However, that's not where it ends. At least with SMT:I, you next have Aeria Points which is the company's "currency" which can be used with any of their online games that you have to buy with _real money_ and that is a concept which infuriates me to this day. Why? Because more often than not the things you buy require a LOT of money. A single sword or piece of gear might cost over $30 USD, which could have been spent on any number of other things for a better use. The AP is nonrefundable so good luck getting rid of those few points you'll never spend cause nothing is that cheap.

Next is the PvP, and the way it totally unbalances the game. Most of the major PvPers are at or near the current level cap and so anyone going in for a good time (I abhor PvP so I refuse to touch it after my initial experience) will find themselves overwhelmed and outmatched. Not unlike starting up Team Fortress 2 and getting massacred by people who have unlocked all the Achievement related gear which prevents you from doing the same. I stayed with that all of 1 day before I uninstalled it and was very disappointed cause it was kinda fun at first.

But one of the real problems and this is something hard to blame on any one source... it's the community, and how they're eager to rip off players, lie to them, offend them, and whatever else. They introduced custom titles so you instantly started seeing sexual and pedophilia based titles like "Daughter Dominator" and "Did Her Good", and for whatever reason there is next to no behavioral repercussions for people who do this or other such things. You can report whatever you like and no one seems to give a damn.

So yeah, do I think SMT:I is a fun game? Yes, I do, it's got a lot going for it. However it also suffers from some serious design flaws. Unused Skill Classes which clutter up the Expertise Menu, very unbalanced gameplay between PvP and PvE, a reliance on AP buying (as the NPC gear is hopelessly worthless by the later levels/areas), and negligence on both the community and the staff.

Sadly, from what a lot of people have told me of other games like WoW and such, it isn't really a whole lot different. Maybe not always the same issues, but enough issues to turn away someone who has been playing games for almost 30 years and thought they'd have figured out some of this crap by now...

Question: What gameplay drives you to play an MMOG? What parts do you dislike or avoid?

Exploration is easily my most favorite thing about an MMO. The world is just so big, and I love venturing into new areas and seeing what they have to offer. What sucks is that most of the time I'm not at the right level.

But a friend who stopped playing WoW gave me his level 75 account and pretty much let me explore until it was stopped due to him not paying anymore.

But in that one month I explored all I could. And I loved it.

What I hate most in any MMO is DROP RATES!

For the love of all that's holy, why do developers think I want to waste an hour of my life killing the same damn boars over, and over, and over again until the Pristine Cleft Hoof of Doom finally drops?

I think this type of game play only appeals to people who have a 'gambling' mentality. For them, the tension/expectation that the next drop might be "The One" is exciting.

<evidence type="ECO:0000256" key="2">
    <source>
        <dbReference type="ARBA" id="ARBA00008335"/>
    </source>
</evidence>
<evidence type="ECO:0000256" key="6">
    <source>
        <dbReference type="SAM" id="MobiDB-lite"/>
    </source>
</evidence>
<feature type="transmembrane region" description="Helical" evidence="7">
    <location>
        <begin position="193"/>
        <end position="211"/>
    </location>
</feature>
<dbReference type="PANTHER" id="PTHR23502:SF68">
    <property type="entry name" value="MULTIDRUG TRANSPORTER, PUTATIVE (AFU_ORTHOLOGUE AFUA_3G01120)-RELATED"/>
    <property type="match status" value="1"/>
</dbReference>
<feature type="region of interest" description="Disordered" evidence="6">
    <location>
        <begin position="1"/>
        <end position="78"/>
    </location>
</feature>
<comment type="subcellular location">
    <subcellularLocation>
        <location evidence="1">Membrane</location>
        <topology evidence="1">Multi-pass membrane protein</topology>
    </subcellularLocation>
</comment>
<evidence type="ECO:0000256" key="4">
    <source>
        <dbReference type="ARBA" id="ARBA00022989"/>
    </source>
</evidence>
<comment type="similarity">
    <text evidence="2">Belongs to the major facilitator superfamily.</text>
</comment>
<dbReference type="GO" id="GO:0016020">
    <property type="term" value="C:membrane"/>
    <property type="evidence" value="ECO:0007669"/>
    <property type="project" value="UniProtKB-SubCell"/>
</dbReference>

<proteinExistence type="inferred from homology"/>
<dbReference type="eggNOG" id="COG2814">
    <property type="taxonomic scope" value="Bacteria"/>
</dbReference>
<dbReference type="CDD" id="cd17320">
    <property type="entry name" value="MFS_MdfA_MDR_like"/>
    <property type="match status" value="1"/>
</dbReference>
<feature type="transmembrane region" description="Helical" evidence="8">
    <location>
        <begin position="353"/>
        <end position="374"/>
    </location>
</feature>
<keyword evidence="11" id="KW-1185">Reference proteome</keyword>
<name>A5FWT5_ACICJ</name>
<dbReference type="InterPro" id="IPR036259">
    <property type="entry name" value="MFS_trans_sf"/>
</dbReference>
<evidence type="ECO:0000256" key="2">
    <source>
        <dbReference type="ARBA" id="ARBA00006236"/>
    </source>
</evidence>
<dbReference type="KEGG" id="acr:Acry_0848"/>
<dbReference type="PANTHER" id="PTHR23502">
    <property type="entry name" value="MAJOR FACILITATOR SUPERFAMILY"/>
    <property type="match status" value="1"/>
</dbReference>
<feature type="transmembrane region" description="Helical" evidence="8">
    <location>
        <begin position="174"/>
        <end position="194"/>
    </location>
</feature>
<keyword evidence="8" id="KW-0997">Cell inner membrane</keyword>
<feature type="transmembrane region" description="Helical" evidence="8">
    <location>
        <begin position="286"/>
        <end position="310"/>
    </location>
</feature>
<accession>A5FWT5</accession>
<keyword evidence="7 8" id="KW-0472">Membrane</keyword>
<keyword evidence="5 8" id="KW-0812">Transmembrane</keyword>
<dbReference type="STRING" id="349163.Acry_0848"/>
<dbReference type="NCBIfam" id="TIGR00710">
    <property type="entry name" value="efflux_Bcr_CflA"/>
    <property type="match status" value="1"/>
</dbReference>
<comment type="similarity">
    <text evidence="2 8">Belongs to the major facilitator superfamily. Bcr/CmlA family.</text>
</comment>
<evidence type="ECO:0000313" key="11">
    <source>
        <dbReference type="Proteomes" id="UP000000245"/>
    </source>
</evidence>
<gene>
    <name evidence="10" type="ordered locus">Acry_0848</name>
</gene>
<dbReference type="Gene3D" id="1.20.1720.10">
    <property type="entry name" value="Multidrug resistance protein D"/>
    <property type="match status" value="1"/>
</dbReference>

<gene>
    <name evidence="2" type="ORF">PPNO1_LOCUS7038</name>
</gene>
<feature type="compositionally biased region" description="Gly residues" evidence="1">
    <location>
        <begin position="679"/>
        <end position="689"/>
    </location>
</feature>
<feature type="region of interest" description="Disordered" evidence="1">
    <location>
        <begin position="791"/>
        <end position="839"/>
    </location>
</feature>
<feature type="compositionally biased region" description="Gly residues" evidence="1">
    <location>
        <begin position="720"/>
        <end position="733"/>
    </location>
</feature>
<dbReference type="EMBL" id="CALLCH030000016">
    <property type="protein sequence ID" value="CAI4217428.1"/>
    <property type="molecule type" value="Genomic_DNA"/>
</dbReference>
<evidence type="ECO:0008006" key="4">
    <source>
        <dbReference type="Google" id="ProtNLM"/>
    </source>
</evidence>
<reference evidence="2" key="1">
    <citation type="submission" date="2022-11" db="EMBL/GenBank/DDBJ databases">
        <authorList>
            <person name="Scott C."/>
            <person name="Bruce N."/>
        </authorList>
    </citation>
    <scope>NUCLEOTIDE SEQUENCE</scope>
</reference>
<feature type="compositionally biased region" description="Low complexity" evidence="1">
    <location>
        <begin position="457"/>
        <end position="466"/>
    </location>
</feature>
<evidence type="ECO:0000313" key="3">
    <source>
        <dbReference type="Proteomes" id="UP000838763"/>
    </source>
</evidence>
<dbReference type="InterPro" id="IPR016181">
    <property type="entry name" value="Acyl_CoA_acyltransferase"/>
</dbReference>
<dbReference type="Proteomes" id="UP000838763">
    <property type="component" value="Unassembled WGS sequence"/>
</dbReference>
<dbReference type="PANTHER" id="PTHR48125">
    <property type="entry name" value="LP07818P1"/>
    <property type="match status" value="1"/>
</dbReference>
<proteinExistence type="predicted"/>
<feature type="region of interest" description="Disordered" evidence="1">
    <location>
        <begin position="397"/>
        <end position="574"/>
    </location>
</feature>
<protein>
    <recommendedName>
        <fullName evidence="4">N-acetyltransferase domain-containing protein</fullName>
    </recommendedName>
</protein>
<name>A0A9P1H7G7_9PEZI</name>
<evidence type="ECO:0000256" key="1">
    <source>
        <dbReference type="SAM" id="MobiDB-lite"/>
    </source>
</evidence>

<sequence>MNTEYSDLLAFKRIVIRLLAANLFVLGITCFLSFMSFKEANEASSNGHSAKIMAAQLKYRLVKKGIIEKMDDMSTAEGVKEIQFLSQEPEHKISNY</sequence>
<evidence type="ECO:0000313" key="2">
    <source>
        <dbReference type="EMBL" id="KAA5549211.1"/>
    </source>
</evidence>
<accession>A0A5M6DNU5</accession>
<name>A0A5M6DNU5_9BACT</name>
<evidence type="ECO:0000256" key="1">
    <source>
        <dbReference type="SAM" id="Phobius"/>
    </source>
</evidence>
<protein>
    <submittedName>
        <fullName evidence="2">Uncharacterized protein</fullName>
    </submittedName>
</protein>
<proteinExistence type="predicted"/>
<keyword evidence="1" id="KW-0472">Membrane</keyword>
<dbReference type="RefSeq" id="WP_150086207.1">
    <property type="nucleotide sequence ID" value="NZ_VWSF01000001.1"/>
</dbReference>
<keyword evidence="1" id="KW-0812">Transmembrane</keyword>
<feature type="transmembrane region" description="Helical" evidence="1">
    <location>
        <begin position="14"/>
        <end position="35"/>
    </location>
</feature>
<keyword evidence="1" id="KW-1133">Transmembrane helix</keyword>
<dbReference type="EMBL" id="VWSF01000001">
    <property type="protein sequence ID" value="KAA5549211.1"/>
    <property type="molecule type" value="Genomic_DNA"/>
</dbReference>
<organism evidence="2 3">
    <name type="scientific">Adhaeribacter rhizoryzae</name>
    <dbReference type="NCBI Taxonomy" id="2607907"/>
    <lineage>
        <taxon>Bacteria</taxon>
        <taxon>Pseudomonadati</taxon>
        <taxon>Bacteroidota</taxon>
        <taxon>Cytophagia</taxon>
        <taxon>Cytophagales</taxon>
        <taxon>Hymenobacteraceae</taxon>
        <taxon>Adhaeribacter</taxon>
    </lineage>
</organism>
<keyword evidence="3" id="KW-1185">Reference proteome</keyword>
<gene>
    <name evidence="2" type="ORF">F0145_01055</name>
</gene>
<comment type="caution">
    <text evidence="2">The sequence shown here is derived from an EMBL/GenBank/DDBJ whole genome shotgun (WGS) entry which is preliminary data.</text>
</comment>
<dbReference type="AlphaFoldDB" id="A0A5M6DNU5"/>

For me, it's pure torture.

Leslee

Insightful stuff as always, but I believe that you mean "the game begins at 80", on the first page. I may be mistaken.

You forgot one aspect in your otherwise well crafted metaphor. The roleplayers.

Those are the kids not on any of the equipment playing games of pretend with each other.

People may say "LOL newbs, why'd you come to the playground if you aren't gonna play on the equipment"

To which they reply, "We don't need it to have fun"

For me it's raiding. I did it for 4 years straight and i still would if my real life would allow.
You see, i love multiplayer experiences but i can't stand competitive play (probably cause i suck at it) so all the shiny shooters aut therer are not for me.
This is where raiding apears. It's essentially nothing but a mass co-op mode. But that's what makes it awesome. You have to rely on 9, 24, 39 others to make things work and this can be oh so frustrating at times...but when it works...it feels oh so good ;o)

What do I want/like in MMORPGs? That I, as a player, am contributing to a story and also have the option once the story in complete to challenge myself with other things and not dick around for 2-3 days grinding levels or crafting 3 billion health potions so I can take on some giant boss thing for a little bit more arbitrary experience points.

I like the idea. A bit like EVE, but then with EVE you need a good few years before you can make a meaningful contribution to a group excursion or to actually make progress from the majority of the non-combat tasks.

Keeping everything equally enjoyable and useful in a gameplay sense would be the challenge - for instance, if I want to be a full-time crafter, there needs to be the mechanics and market to support that, as well as mechanisms to prevent the insane inflation that an ageing MMO population can bring to player run markets.

Mine is probably somewhere between Explorer and PvPer. I like to sneak out and explore places I shouldn't be... and pick off easy targets while I'm there (not ganking, more like herb gatherers, miners or people just not paying attention to their surroundings) :)